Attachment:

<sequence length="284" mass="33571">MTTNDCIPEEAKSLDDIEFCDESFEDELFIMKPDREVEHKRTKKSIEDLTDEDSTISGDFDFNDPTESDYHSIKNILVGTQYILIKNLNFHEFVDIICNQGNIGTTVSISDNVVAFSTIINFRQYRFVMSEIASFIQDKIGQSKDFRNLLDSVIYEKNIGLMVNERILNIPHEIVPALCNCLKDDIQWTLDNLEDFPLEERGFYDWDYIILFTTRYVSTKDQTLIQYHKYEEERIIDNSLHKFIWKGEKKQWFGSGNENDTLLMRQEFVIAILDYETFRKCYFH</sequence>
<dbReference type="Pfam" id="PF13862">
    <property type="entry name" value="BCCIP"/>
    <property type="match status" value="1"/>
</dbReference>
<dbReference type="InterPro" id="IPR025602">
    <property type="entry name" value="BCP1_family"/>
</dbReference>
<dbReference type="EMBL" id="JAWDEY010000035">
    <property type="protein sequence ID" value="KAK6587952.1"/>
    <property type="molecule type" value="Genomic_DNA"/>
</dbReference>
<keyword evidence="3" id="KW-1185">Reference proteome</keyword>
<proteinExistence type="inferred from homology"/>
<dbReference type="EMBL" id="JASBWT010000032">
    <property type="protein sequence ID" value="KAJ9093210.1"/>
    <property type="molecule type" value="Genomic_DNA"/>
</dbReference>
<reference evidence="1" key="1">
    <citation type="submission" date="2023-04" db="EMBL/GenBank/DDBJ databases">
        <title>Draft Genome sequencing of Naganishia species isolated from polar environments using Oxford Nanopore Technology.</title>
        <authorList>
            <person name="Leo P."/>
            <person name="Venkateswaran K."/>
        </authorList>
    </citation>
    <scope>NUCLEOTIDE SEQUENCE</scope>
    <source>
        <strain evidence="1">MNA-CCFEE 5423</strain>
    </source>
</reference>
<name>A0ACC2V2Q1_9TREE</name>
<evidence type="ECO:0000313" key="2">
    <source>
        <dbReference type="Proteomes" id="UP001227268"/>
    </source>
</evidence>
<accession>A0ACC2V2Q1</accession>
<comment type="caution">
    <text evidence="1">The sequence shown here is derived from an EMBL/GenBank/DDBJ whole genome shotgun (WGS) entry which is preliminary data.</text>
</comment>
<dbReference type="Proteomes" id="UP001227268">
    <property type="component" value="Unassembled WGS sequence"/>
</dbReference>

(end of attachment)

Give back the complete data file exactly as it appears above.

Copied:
<sequence length="284" mass="33571">MTTNDCIPEEAKSLDDIEFCDESFEDELFIMKPDREVEHKRTKKSIEDLTDEDSTISGDFDFNDPTESDYHSIKNILVGTQYILIKNLNFHEFVDIICNQGNIGTTVSISDNVVAFSTIINFRQYRFVMSEIASFIQDKIGQSKDFRNLLDSVIYEKNIGLMVNERILNIPHEIVPALCNCLKDDIQWTLDNLEDFPLEERGFYDWDYIILFTTRYVSTKDQTLIQYHKYEEERIIDNSLHKFIWKGEKKQWFGSGNENDTLLMRQEFVIAILDYETFRKCYFH</sequence>
<dbReference type="Pfam" id="PF13862">
    <property type="entry name" value="BCCIP"/>
    <property type="match status" value="1"/>
</dbReference>
<dbReference type="InterPro" id="IPR025602">
    <property type="entry name" value="BCP1_family"/>
</dbReference>
<dbReference type="EMBL" id="JAWDEY010000035">
    <property type="protein sequence ID" value="KAK6587952.1"/>
    <property type="molecule type" value="Genomic_DNA"/>
</dbReference>
<keyword evidence="3" id="KW-1185">Reference proteome</keyword>
<proteinExistence type="inferred from homology"/>
<dbReference type="EMBL" id="JASBWT010000032">
    <property type="protein sequence ID" value="KAJ9093210.1"/>
    <property type="molecule type" value="Genomic_DNA"/>
</dbReference>
<reference evidence="1" key="1">
    <citation type="submission" date="2023-04" db="EMBL/GenBank/DDBJ databases">
        <title>Draft Genome sequencing of Naganishia species isolated from polar environments using Oxford Nanopore Technology.</title>
        <authorList>
            <person name="Leo P."/>
            <person name="Venkateswaran K."/>
        </authorList>
    </citation>
    <scope>NUCLEOTIDE SEQUENCE</scope>
    <source>
        <strain evidence="1">MNA-CCFEE 5423</strain>
    </source>
</reference>
<name>A0ACC2V2Q1_9TREE</name>
<evidence type="ECO:0000313" key="2">
    <source>
        <dbReference type="Proteomes" id="UP001227268"/>
    </source>
</evidence>
<accession>A0ACC2V2Q1</accession>
<comment type="caution">
    <text evidence="1">The sequence shown here is derived from an EMBL/GenBank/DDBJ whole genome shotgun (WGS) entry which is preliminary data.</text>
</comment>
<dbReference type="Proteomes" id="UP001227268">
    <property type="component" value="Unassembled WGS sequence"/>
</dbReference>